The Problem with “Magnitude-based Inference”

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A statistical method called “magnitude-based inference” (MBI) has gained a following in the sports science literature, despite concerns voiced by statisticians. Its proponents have claimed that MBI exhibits superior type I and type II error rates compared with standard null hypothesis testing for most cases. I have performed a reanalysis to evaluate this claim.


Using simulation code provided by MBI’s proponents, I estimated type I and type II error rates for clinical and nonclinical MBI for a range of effect sizes, sample sizes, and smallest important effects. I plotted these results in a way that makes transparent the empirical behavior of MBI. I also reran the simulations after correcting mistakes in the definitions of type I and type II error provided by MBI’s proponents. Finally, I confirmed the findings mathematically; and I provide general equations for calculating MBI’s error rates without the need for simulation.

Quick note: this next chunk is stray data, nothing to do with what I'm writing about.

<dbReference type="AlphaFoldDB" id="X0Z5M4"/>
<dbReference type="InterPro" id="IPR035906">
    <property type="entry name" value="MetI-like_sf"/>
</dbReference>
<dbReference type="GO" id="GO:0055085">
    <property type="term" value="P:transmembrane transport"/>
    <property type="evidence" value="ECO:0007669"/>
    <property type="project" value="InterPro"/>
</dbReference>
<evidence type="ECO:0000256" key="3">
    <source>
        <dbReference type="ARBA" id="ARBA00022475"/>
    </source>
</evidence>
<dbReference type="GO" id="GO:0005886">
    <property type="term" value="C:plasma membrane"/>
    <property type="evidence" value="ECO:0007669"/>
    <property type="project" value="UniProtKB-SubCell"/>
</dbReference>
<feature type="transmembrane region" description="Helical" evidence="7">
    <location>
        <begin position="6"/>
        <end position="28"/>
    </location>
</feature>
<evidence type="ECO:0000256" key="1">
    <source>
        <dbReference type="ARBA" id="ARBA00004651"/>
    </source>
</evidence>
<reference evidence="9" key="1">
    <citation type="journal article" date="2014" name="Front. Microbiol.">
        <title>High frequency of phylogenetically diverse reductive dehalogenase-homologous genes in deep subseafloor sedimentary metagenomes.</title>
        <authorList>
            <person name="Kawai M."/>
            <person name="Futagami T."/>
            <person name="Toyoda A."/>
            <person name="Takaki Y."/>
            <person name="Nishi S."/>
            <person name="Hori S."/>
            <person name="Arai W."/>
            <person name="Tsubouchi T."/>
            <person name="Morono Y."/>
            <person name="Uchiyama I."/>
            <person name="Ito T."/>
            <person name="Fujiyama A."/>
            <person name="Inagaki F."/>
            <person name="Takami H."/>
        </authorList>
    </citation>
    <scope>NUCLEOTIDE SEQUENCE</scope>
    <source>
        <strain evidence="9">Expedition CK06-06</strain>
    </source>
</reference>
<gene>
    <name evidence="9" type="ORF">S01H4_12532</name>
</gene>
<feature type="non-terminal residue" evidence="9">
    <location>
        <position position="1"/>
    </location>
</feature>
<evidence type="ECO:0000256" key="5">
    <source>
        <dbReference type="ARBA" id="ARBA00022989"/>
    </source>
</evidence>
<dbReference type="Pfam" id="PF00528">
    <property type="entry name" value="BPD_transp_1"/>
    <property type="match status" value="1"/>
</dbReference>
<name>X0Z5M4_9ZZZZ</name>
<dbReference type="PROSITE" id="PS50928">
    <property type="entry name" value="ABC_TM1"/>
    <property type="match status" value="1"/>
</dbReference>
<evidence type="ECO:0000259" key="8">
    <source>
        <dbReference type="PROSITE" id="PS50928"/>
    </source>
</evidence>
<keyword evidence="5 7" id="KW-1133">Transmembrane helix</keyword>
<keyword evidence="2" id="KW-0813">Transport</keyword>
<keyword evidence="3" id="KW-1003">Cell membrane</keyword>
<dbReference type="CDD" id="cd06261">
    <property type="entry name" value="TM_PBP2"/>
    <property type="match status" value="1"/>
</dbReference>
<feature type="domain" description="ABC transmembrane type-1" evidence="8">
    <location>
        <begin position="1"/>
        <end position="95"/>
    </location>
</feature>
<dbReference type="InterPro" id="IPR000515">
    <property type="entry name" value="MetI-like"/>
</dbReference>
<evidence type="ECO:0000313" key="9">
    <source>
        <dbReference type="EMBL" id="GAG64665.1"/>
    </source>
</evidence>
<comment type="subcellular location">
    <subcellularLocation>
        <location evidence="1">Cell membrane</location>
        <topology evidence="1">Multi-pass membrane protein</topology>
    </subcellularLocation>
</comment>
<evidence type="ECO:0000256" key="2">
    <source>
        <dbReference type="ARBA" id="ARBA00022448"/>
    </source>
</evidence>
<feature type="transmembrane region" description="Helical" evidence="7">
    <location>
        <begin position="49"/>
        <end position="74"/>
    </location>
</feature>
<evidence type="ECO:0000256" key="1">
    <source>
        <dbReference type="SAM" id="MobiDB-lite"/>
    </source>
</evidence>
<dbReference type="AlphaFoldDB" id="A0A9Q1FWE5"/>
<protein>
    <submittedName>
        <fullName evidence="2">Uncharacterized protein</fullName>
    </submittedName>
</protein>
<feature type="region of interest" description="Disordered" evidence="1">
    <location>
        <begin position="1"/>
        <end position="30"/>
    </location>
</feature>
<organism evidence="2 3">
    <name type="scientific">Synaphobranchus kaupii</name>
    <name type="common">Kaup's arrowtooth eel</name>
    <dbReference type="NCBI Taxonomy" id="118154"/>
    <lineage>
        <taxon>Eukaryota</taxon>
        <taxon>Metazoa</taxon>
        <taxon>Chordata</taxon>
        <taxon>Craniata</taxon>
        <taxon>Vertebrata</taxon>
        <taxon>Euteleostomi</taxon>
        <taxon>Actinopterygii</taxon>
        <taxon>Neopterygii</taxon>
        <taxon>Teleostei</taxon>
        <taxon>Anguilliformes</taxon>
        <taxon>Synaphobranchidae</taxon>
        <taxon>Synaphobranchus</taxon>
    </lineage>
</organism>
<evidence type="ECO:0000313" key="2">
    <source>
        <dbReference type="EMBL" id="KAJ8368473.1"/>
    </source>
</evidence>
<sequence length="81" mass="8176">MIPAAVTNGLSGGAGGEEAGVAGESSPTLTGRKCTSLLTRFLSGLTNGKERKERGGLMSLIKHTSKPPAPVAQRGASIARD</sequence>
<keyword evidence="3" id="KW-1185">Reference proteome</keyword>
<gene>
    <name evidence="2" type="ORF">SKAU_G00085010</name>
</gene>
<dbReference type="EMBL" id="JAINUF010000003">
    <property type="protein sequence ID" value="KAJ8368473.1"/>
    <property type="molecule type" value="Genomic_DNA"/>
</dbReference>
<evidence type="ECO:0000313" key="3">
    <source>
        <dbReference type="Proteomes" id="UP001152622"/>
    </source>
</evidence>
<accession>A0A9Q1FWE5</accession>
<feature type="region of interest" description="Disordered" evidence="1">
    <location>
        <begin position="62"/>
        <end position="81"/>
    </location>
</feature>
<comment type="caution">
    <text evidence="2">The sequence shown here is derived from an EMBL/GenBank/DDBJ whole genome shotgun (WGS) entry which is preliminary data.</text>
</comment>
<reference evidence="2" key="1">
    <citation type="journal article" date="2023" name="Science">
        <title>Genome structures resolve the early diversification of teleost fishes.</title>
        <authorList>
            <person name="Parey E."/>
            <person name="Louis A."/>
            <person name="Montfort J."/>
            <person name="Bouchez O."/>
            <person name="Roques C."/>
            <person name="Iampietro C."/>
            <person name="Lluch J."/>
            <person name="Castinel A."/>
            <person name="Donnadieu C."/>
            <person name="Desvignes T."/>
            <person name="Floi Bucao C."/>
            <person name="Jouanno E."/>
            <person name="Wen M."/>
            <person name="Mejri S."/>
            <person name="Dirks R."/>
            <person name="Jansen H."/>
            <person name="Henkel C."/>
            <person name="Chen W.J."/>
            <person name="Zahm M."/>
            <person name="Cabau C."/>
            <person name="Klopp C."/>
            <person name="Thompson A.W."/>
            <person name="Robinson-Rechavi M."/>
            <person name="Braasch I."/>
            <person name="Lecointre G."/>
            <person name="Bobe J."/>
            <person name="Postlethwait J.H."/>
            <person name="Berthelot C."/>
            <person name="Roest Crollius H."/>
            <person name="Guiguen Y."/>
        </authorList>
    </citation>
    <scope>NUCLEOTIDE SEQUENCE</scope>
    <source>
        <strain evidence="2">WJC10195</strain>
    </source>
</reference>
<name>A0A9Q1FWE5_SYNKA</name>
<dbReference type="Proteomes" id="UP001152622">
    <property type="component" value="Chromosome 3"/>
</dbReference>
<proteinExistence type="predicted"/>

Contrary to what MBI’s proponents have claimed, MBI does not exhibit “superior” type I and type II error rates to standard null hypothesis testing. As expected, there is a tradeoff between type I and type II error. At precisely the small-to-moderate sample sizes that MBI’s proponents deem “optimal,” MBI reduces the type II error rate at the cost of greatly inflating the type I error rate—to two to six times that of standard hypothesis testing.


Magnitude-based inference exhibits worrisome empirical behavior. In contrast to standard null hypothesis testing, which has predictable type I error rates, the type I error rates for MBI vary widely depending on the sample size and choice of smallest important effect, and are often unacceptably high. Magnitude-based inference should not be used.

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